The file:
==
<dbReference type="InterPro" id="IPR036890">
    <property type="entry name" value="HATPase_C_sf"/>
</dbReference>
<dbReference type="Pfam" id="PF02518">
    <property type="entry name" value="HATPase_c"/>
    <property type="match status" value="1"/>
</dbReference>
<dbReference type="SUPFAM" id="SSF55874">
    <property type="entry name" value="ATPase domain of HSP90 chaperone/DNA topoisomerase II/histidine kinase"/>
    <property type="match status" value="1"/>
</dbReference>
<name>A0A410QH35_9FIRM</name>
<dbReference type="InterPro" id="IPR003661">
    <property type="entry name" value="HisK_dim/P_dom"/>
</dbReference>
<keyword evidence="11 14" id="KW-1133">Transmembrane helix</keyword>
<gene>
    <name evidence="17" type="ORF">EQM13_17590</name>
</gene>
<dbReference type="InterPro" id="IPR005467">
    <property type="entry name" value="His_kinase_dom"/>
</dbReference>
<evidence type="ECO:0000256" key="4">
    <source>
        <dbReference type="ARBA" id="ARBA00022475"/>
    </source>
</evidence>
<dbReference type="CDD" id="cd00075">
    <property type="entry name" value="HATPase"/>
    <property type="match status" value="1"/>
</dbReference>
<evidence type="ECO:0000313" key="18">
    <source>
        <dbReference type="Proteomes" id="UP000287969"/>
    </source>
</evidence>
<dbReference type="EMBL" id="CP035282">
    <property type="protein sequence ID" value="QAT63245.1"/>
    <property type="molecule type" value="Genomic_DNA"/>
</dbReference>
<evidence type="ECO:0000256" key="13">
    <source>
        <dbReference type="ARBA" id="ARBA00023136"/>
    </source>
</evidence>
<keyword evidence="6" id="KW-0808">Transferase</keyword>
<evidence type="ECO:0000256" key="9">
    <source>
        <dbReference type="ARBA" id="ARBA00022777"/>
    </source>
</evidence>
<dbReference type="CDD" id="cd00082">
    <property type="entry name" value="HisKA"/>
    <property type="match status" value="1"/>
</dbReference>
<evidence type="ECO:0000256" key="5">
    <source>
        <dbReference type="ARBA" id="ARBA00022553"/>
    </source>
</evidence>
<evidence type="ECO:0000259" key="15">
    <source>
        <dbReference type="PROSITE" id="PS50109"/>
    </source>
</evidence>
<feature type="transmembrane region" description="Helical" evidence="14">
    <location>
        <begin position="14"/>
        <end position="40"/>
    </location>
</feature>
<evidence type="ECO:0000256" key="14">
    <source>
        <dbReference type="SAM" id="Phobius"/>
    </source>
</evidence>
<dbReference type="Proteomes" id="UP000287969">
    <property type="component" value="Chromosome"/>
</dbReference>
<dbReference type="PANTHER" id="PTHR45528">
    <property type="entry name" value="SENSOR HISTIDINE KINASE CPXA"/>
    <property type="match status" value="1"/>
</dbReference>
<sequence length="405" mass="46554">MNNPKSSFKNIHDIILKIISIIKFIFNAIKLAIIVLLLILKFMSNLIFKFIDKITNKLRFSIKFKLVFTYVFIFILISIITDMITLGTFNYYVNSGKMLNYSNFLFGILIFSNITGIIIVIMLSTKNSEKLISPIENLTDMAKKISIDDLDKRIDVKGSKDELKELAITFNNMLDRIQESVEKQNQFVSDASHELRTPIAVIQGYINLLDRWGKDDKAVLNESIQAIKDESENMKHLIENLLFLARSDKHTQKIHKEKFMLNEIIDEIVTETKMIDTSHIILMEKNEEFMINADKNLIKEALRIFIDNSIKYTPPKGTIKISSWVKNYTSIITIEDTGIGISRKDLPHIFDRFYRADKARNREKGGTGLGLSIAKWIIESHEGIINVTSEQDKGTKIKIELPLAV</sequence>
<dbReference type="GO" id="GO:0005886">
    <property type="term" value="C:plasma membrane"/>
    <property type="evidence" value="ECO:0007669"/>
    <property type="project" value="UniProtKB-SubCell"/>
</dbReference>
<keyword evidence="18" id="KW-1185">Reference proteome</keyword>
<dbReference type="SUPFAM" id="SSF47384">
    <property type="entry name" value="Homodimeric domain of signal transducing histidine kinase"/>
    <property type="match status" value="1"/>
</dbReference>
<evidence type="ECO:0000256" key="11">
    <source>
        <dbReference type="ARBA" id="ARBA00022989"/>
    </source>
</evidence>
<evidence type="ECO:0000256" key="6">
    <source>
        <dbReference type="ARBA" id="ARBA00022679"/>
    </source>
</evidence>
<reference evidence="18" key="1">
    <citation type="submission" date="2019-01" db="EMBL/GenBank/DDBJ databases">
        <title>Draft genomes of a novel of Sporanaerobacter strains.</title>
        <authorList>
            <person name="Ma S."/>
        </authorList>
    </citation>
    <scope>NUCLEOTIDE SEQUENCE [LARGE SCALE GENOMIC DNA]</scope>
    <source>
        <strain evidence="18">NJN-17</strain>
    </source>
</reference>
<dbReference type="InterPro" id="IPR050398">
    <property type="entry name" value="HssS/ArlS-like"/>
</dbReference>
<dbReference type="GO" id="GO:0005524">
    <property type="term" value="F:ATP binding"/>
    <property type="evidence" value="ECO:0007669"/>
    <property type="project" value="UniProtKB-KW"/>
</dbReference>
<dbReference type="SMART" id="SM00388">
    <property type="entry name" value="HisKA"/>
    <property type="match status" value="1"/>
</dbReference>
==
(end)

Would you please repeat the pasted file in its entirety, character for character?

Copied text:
<dbReference type="InterPro" id="IPR036890">
    <property type="entry name" value="HATPase_C_sf"/>
</dbReference>
<dbReference type="Pfam" id="PF02518">
    <property type="entry name" value="HATPase_c"/>
    <property type="match status" value="1"/>
</dbReference>
<dbReference type="SUPFAM" id="SSF55874">
    <property type="entry name" value="ATPase domain of HSP90 chaperone/DNA topoisomerase II/histidine kinase"/>
    <property type="match status" value="1"/>
</dbReference>
<name>A0A410QH35_9FIRM</name>
<dbReference type="InterPro" id="IPR003661">
    <property type="entry name" value="HisK_dim/P_dom"/>
</dbReference>
<keyword evidence="11 14" id="KW-1133">Transmembrane helix</keyword>
<gene>
    <name evidence="17" type="ORF">EQM13_17590</name>
</gene>
<dbReference type="InterPro" id="IPR005467">
    <property type="entry name" value="His_kinase_dom"/>
</dbReference>
<evidence type="ECO:0000256" key="4">
    <source>
        <dbReference type="ARBA" id="ARBA00022475"/>
    </source>
</evidence>
<dbReference type="CDD" id="cd00075">
    <property type="entry name" value="HATPase"/>
    <property type="match status" value="1"/>
</dbReference>
<evidence type="ECO:0000313" key="18">
    <source>
        <dbReference type="Proteomes" id="UP000287969"/>
    </source>
</evidence>
<dbReference type="EMBL" id="CP035282">
    <property type="protein sequence ID" value="QAT63245.1"/>
    <property type="molecule type" value="Genomic_DNA"/>
</dbReference>
<evidence type="ECO:0000256" key="13">
    <source>
        <dbReference type="ARBA" id="ARBA00023136"/>
    </source>
</evidence>
<keyword evidence="6" id="KW-0808">Transferase</keyword>
<evidence type="ECO:0000256" key="9">
    <source>
        <dbReference type="ARBA" id="ARBA00022777"/>
    </source>
</evidence>
<dbReference type="CDD" id="cd00082">
    <property type="entry name" value="HisKA"/>
    <property type="match status" value="1"/>
</dbReference>
<evidence type="ECO:0000256" key="5">
    <source>
        <dbReference type="ARBA" id="ARBA00022553"/>
    </source>
</evidence>
<evidence type="ECO:0000259" key="15">
    <source>
        <dbReference type="PROSITE" id="PS50109"/>
    </source>
</evidence>
<feature type="transmembrane region" description="Helical" evidence="14">
    <location>
        <begin position="14"/>
        <end position="40"/>
    </location>
</feature>
<evidence type="ECO:0000256" key="14">
    <source>
        <dbReference type="SAM" id="Phobius"/>
    </source>
</evidence>
<dbReference type="Proteomes" id="UP000287969">
    <property type="component" value="Chromosome"/>
</dbReference>
<dbReference type="PANTHER" id="PTHR45528">
    <property type="entry name" value="SENSOR HISTIDINE KINASE CPXA"/>
    <property type="match status" value="1"/>
</dbReference>
<sequence length="405" mass="46554">MNNPKSSFKNIHDIILKIISIIKFIFNAIKLAIIVLLLILKFMSNLIFKFIDKITNKLRFSIKFKLVFTYVFIFILISIITDMITLGTFNYYVNSGKMLNYSNFLFGILIFSNITGIIIVIMLSTKNSEKLISPIENLTDMAKKISIDDLDKRIDVKGSKDELKELAITFNNMLDRIQESVEKQNQFVSDASHELRTPIAVIQGYINLLDRWGKDDKAVLNESIQAIKDESENMKHLIENLLFLARSDKHTQKIHKEKFMLNEIIDEIVTETKMIDTSHIILMEKNEEFMINADKNLIKEALRIFIDNSIKYTPPKGTIKISSWVKNYTSIITIEDTGIGISRKDLPHIFDRFYRADKARNREKGGTGLGLSIAKWIIESHEGIINVTSEQDKGTKIKIELPLAV</sequence>
<dbReference type="GO" id="GO:0005886">
    <property type="term" value="C:plasma membrane"/>
    <property type="evidence" value="ECO:0007669"/>
    <property type="project" value="UniProtKB-SubCell"/>
</dbReference>
<keyword evidence="18" id="KW-1185">Reference proteome</keyword>
<dbReference type="SUPFAM" id="SSF47384">
    <property type="entry name" value="Homodimeric domain of signal transducing histidine kinase"/>
    <property type="match status" value="1"/>
</dbReference>
<evidence type="ECO:0000256" key="11">
    <source>
        <dbReference type="ARBA" id="ARBA00022989"/>
    </source>
</evidence>
<evidence type="ECO:0000256" key="6">
    <source>
        <dbReference type="ARBA" id="ARBA00022679"/>
    </source>
</evidence>
<reference evidence="18" key="1">
    <citation type="submission" date="2019-01" db="EMBL/GenBank/DDBJ databases">
        <title>Draft genomes of a novel of Sporanaerobacter strains.</title>
        <authorList>
            <person name="Ma S."/>
        </authorList>
    </citation>
    <scope>NUCLEOTIDE SEQUENCE [LARGE SCALE GENOMIC DNA]</scope>
    <source>
        <strain evidence="18">NJN-17</strain>
    </source>
</reference>
<dbReference type="InterPro" id="IPR050398">
    <property type="entry name" value="HssS/ArlS-like"/>
</dbReference>
<dbReference type="GO" id="GO:0005524">
    <property type="term" value="F:ATP binding"/>
    <property type="evidence" value="ECO:0007669"/>
    <property type="project" value="UniProtKB-KW"/>
</dbReference>
<dbReference type="SMART" id="SM00388">
    <property type="entry name" value="HisKA"/>
    <property type="match status" value="1"/>
</dbReference>